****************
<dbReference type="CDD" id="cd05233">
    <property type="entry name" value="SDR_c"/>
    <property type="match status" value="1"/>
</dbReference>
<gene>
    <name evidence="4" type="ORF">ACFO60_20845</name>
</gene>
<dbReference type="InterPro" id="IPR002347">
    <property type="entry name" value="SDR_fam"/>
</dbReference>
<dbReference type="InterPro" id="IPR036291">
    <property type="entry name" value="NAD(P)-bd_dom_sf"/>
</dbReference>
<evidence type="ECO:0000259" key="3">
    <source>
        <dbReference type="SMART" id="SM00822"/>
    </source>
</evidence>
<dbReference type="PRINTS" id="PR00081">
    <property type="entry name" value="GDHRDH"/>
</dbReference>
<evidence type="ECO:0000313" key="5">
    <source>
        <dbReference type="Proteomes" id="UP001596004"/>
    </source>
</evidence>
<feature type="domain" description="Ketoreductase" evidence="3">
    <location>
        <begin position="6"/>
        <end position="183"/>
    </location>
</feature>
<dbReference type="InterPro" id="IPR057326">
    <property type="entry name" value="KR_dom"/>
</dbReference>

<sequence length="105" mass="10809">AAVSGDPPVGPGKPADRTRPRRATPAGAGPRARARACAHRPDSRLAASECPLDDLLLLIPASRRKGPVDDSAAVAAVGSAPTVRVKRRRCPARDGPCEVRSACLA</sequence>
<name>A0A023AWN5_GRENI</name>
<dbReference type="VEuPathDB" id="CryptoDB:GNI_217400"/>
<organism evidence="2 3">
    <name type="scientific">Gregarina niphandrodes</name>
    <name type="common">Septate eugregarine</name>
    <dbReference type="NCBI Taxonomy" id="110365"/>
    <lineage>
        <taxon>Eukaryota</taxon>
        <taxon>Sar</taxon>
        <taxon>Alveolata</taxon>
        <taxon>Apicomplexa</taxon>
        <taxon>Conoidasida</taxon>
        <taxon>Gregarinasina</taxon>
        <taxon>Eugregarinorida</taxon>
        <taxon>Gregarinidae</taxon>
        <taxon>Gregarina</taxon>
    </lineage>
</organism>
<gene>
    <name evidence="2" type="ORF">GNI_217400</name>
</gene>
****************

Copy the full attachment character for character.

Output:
<dbReference type="CDD" id="cd05233">
    <property type="entry name" value="SDR_c"/>
    <property type="match status" value="1"/>
</dbReference>
<gene>
    <name evidence="4" type="ORF">ACFO60_20845</name>
</gene>
<dbReference type="InterPro" id="IPR002347">
    <property type="entry name" value="SDR_fam"/>
</dbReference>
<dbReference type="InterPro" id="IPR036291">
    <property type="entry name" value="NAD(P)-bd_dom_sf"/>
</dbReference>
<evidence type="ECO:0000259" key="3">
    <source>
        <dbReference type="SMART" id="SM00822"/>
    </source>
</evidence>
<dbReference type="PRINTS" id="PR00081">
    <property type="entry name" value="GDHRDH"/>
</dbReference>
<evidence type="ECO:0000313" key="5">
    <source>
        <dbReference type="Proteomes" id="UP001596004"/>
    </source>
</evidence>
<feature type="domain" description="Ketoreductase" evidence="3">
    <location>
        <begin position="6"/>
        <end position="183"/>
    </location>
</feature>
<dbReference type="InterPro" id="IPR057326">
    <property type="entry name" value="KR_dom"/>
</dbReference>

<sequence length="105" mass="10809">AAVSGDPPVGPGKPADRTRPRRATPAGAGPRARARACAHRPDSRLAASECPLDDLLLLIPASRRKGPVDDSAAVAAVGSAPTVRVKRRRCPARDGPCEVRSACLA</sequence>
<name>A0A023AWN5_GRENI</name>
<dbReference type="VEuPathDB" id="CryptoDB:GNI_217400"/>
<organism evidence="2 3">
    <name type="scientific">Gregarina niphandrodes</name>
    <name type="common">Septate eugregarine</name>
    <dbReference type="NCBI Taxonomy" id="110365"/>
    <lineage>
        <taxon>Eukaryota</taxon>
        <taxon>Sar</taxon>
        <taxon>Alveolata</taxon>
        <taxon>Apicomplexa</taxon>
        <taxon>Conoidasida</taxon>
        <taxon>Gregarinasina</taxon>
        <taxon>Eugregarinorida</taxon>
        <taxon>Gregarinidae</taxon>
        <taxon>Gregarina</taxon>
    </lineage>
</organism>
<gene>
    <name evidence="2" type="ORF">GNI_217400</name>
</gene>